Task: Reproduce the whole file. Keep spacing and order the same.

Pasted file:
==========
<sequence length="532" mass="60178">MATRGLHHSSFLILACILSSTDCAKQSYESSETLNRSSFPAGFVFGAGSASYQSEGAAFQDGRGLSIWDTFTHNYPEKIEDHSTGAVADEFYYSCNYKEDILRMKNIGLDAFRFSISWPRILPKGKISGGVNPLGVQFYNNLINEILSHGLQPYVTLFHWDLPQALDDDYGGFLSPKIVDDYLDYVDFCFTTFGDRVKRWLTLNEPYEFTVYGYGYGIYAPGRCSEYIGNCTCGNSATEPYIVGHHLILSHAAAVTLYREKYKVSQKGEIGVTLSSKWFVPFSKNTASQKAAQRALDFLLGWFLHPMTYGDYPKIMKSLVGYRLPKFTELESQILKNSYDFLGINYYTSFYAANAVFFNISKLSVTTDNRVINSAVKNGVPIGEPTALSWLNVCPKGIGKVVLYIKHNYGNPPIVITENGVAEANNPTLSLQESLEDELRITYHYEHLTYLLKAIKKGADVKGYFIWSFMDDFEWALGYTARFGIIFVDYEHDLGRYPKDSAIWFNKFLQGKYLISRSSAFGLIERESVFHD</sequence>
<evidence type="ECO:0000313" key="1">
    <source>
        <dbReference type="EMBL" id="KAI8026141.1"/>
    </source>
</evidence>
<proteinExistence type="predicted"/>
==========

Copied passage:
<sequence length="532" mass="60178">MATRGLHHSSFLILACILSSTDCAKQSYESSETLNRSSFPAGFVFGAGSASYQSEGAAFQDGRGLSIWDTFTHNYPEKIEDHSTGAVADEFYYSCNYKEDILRMKNIGLDAFRFSISWPRILPKGKISGGVNPLGVQFYNNLINEILSHGLQPYVTLFHWDLPQALDDDYGGFLSPKIVDDYLDYVDFCFTTFGDRVKRWLTLNEPYEFTVYGYGYGIYAPGRCSEYIGNCTCGNSATEPYIVGHHLILSHAAAVTLYREKYKVSQKGEIGVTLSSKWFVPFSKNTASQKAAQRALDFLLGWFLHPMTYGDYPKIMKSLVGYRLPKFTELESQILKNSYDFLGINYYTSFYAANAVFFNISKLSVTTDNRVINSAVKNGVPIGEPTALSWLNVCPKGIGKVVLYIKHNYGNPPIVITENGVAEANNPTLSLQESLEDELRITYHYEHLTYLLKAIKKGADVKGYFIWSFMDDFEWALGYTARFGIIFVDYEHDLGRYPKDSAIWFNKFLQGKYLISRSSAFGLIERESVFHD</sequence>
<evidence type="ECO:0000313" key="1">
    <source>
        <dbReference type="EMBL" id="KAI8026141.1"/>
    </source>
</evidence>
<proteinExistence type="predicted"/>